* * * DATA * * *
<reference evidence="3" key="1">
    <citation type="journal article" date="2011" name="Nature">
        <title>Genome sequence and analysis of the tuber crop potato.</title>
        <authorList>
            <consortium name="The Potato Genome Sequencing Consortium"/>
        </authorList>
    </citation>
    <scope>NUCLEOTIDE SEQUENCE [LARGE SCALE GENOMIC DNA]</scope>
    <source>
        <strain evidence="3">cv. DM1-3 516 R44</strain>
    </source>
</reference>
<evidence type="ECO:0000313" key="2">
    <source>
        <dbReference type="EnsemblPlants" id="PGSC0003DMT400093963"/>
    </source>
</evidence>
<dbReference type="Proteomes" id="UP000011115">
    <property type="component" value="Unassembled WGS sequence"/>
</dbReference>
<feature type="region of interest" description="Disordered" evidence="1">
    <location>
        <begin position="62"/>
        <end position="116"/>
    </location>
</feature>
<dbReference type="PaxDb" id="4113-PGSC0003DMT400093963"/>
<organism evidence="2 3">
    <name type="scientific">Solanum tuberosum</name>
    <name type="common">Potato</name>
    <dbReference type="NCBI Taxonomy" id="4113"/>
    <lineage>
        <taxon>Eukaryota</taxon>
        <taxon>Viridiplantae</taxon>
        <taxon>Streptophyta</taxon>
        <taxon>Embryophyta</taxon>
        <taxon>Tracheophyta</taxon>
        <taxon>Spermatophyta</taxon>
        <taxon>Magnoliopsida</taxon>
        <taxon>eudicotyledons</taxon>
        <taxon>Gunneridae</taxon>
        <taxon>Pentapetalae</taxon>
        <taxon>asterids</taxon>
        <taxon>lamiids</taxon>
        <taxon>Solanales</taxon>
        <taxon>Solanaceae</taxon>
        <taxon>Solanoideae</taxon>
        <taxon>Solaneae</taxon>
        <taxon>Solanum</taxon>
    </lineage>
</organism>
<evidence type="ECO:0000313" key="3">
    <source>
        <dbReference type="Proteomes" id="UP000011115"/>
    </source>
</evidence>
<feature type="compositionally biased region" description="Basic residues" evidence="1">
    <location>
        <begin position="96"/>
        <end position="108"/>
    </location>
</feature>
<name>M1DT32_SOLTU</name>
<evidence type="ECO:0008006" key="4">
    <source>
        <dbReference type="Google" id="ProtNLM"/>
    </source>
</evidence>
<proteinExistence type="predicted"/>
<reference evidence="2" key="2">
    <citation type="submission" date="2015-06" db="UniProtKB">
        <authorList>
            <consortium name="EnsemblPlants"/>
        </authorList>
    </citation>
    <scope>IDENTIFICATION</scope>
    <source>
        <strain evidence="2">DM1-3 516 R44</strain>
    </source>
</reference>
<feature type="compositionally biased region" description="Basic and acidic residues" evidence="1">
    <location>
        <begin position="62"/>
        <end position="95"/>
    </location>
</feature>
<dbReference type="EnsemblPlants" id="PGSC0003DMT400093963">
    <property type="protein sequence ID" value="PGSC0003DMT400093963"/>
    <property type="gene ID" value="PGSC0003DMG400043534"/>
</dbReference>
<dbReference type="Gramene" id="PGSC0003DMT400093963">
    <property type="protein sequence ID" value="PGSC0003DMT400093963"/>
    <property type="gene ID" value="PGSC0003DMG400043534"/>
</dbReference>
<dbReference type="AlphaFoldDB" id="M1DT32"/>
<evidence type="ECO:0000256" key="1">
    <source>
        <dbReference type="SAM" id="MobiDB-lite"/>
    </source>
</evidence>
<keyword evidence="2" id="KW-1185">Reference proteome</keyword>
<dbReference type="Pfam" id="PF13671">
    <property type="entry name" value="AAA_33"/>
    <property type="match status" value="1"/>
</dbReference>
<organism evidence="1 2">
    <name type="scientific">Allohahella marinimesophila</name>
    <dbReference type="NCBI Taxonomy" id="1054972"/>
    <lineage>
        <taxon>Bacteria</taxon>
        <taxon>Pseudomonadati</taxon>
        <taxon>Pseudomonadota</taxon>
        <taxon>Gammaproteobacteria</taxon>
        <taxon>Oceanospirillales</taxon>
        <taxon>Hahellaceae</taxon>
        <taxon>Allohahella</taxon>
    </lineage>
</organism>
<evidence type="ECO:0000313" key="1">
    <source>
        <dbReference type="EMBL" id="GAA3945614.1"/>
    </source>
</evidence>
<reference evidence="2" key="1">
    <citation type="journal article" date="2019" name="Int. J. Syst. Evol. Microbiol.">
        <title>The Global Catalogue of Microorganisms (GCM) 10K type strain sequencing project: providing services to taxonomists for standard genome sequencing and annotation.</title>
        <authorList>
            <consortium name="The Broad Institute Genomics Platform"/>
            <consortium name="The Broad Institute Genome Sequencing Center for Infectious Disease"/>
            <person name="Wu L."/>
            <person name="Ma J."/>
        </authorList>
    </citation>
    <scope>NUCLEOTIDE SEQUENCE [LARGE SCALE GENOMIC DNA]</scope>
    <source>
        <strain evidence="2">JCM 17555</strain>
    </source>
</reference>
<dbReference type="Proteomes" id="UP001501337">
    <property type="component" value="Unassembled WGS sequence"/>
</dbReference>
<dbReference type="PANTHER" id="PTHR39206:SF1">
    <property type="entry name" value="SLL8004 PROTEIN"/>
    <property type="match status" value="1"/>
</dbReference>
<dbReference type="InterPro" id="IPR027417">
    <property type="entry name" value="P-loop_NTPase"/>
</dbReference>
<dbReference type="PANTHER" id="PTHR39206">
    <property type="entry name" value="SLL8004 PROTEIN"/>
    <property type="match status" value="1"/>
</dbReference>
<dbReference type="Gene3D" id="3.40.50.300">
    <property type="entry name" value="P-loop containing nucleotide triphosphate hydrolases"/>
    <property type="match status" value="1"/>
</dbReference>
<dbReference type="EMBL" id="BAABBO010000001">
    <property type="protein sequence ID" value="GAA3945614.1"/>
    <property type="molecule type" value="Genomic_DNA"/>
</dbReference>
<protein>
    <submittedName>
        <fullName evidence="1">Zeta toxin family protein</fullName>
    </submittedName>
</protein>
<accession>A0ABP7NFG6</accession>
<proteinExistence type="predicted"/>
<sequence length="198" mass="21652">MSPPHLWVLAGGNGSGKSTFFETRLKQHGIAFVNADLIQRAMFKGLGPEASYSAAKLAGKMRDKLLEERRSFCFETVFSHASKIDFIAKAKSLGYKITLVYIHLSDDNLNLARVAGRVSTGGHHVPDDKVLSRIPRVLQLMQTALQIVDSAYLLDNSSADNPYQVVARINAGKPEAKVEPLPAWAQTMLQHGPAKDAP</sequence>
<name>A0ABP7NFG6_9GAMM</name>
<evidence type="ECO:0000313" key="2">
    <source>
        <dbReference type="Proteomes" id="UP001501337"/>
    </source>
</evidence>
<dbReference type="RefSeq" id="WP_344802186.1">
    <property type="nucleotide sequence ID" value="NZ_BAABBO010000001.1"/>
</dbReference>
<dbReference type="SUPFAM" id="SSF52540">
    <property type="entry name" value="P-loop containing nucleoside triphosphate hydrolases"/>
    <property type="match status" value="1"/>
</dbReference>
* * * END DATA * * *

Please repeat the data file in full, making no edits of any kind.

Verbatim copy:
<reference evidence="3" key="1">
    <citation type="journal article" date="2011" name="Nature">
        <title>Genome sequence and analysis of the tuber crop potato.</title>
        <authorList>
            <consortium name="The Potato Genome Sequencing Consortium"/>
        </authorList>
    </citation>
    <scope>NUCLEOTIDE SEQUENCE [LARGE SCALE GENOMIC DNA]</scope>
    <source>
        <strain evidence="3">cv. DM1-3 516 R44</strain>
    </source>
</reference>
<evidence type="ECO:0000313" key="2">
    <source>
        <dbReference type="EnsemblPlants" id="PGSC0003DMT400093963"/>
    </source>
</evidence>
<dbReference type="Proteomes" id="UP000011115">
    <property type="component" value="Unassembled WGS sequence"/>
</dbReference>
<feature type="region of interest" description="Disordered" evidence="1">
    <location>
        <begin position="62"/>
        <end position="116"/>
    </location>
</feature>
<dbReference type="PaxDb" id="4113-PGSC0003DMT400093963"/>
<organism evidence="2 3">
    <name type="scientific">Solanum tuberosum</name>
    <name type="common">Potato</name>
    <dbReference type="NCBI Taxonomy" id="4113"/>
    <lineage>
        <taxon>Eukaryota</taxon>
        <taxon>Viridiplantae</taxon>
        <taxon>Streptophyta</taxon>
        <taxon>Embryophyta</taxon>
        <taxon>Tracheophyta</taxon>
        <taxon>Spermatophyta</taxon>
        <taxon>Magnoliopsida</taxon>
        <taxon>eudicotyledons</taxon>
        <taxon>Gunneridae</taxon>
        <taxon>Pentapetalae</taxon>
        <taxon>asterids</taxon>
        <taxon>lamiids</taxon>
        <taxon>Solanales</taxon>
        <taxon>Solanaceae</taxon>
        <taxon>Solanoideae</taxon>
        <taxon>Solaneae</taxon>
        <taxon>Solanum</taxon>
    </lineage>
</organism>
<evidence type="ECO:0000313" key="3">
    <source>
        <dbReference type="Proteomes" id="UP000011115"/>
    </source>
</evidence>
<feature type="compositionally biased region" description="Basic residues" evidence="1">
    <location>
        <begin position="96"/>
        <end position="108"/>
    </location>
</feature>
<name>M1DT32_SOLTU</name>
<evidence type="ECO:0008006" key="4">
    <source>
        <dbReference type="Google" id="ProtNLM"/>
    </source>
</evidence>
<proteinExistence type="predicted"/>
<reference evidence="2" key="2">
    <citation type="submission" date="2015-06" db="UniProtKB">
        <authorList>
            <consortium name="EnsemblPlants"/>
        </authorList>
    </citation>
    <scope>IDENTIFICATION</scope>
    <source>
        <strain evidence="2">DM1-3 516 R44</strain>
    </source>
</reference>
<feature type="compositionally biased region" description="Basic and acidic residues" evidence="1">
    <location>
        <begin position="62"/>
        <end position="95"/>
    </location>
</feature>
<dbReference type="EnsemblPlants" id="PGSC0003DMT400093963">
    <property type="protein sequence ID" value="PGSC0003DMT400093963"/>
    <property type="gene ID" value="PGSC0003DMG400043534"/>
</dbReference>
<dbReference type="Gramene" id="PGSC0003DMT400093963">
    <property type="protein sequence ID" value="PGSC0003DMT400093963"/>
    <property type="gene ID" value="PGSC0003DMG400043534"/>
</dbReference>
<dbReference type="AlphaFoldDB" id="M1DT32"/>
<evidence type="ECO:0000256" key="1">
    <source>
        <dbReference type="SAM" id="MobiDB-lite"/>
    </source>
</evidence>
<keyword evidence="2" id="KW-1185">Reference proteome</keyword>
<dbReference type="Pfam" id="PF13671">
    <property type="entry name" value="AAA_33"/>
    <property type="match status" value="1"/>
</dbReference>
<organism evidence="1 2">
    <name type="scientific">Allohahella marinimesophila</name>
    <dbReference type="NCBI Taxonomy" id="1054972"/>
    <lineage>
        <taxon>Bacteria</taxon>
        <taxon>Pseudomonadati</taxon>
        <taxon>Pseudomonadota</taxon>
        <taxon>Gammaproteobacteria</taxon>
        <taxon>Oceanospirillales</taxon>
        <taxon>Hahellaceae</taxon>
        <taxon>Allohahella</taxon>
    </lineage>
</organism>
<evidence type="ECO:0000313" key="1">
    <source>
        <dbReference type="EMBL" id="GAA3945614.1"/>
    </source>
</evidence>
<reference evidence="2" key="1">
    <citation type="journal article" date="2019" name="Int. J. Syst. Evol. Microbiol.">
        <title>The Global Catalogue of Microorganisms (GCM) 10K type strain sequencing project: providing services to taxonomists for standard genome sequencing and annotation.</title>
        <authorList>
            <consortium name="The Broad Institute Genomics Platform"/>
            <consortium name="The Broad Institute Genome Sequencing Center for Infectious Disease"/>
            <person name="Wu L."/>
            <person name="Ma J."/>
        </authorList>
    </citation>
    <scope>NUCLEOTIDE SEQUENCE [LARGE SCALE GENOMIC DNA]</scope>
    <source>
        <strain evidence="2">JCM 17555</strain>
    </source>
</reference>
<dbReference type="Proteomes" id="UP001501337">
    <property type="component" value="Unassembled WGS sequence"/>
</dbReference>
<dbReference type="PANTHER" id="PTHR39206:SF1">
    <property type="entry name" value="SLL8004 PROTEIN"/>
    <property type="match status" value="1"/>
</dbReference>
<dbReference type="InterPro" id="IPR027417">
    <property type="entry name" value="P-loop_NTPase"/>
</dbReference>
<dbReference type="PANTHER" id="PTHR39206">
    <property type="entry name" value="SLL8004 PROTEIN"/>
    <property type="match status" value="1"/>
</dbReference>
<dbReference type="Gene3D" id="3.40.50.300">
    <property type="entry name" value="P-loop containing nucleotide triphosphate hydrolases"/>
    <property type="match status" value="1"/>
</dbReference>
<dbReference type="EMBL" id="BAABBO010000001">
    <property type="protein sequence ID" value="GAA3945614.1"/>
    <property type="molecule type" value="Genomic_DNA"/>
</dbReference>
<protein>
    <submittedName>
        <fullName evidence="1">Zeta toxin family protein</fullName>
    </submittedName>
</protein>
<accession>A0ABP7NFG6</accession>
<proteinExistence type="predicted"/>
<sequence length="198" mass="21652">MSPPHLWVLAGGNGSGKSTFFETRLKQHGIAFVNADLIQRAMFKGLGPEASYSAAKLAGKMRDKLLEERRSFCFETVFSHASKIDFIAKAKSLGYKITLVYIHLSDDNLNLARVAGRVSTGGHHVPDDKVLSRIPRVLQLMQTALQIVDSAYLLDNSSADNPYQVVARINAGKPEAKVEPLPAWAQTMLQHGPAKDAP</sequence>
<name>A0ABP7NFG6_9GAMM</name>
<evidence type="ECO:0000313" key="2">
    <source>
        <dbReference type="Proteomes" id="UP001501337"/>
    </source>
</evidence>
<dbReference type="RefSeq" id="WP_344802186.1">
    <property type="nucleotide sequence ID" value="NZ_BAABBO010000001.1"/>
</dbReference>
<dbReference type="SUPFAM" id="SSF52540">
    <property type="entry name" value="P-loop containing nucleoside triphosphate hydrolases"/>
    <property type="match status" value="1"/>
</dbReference>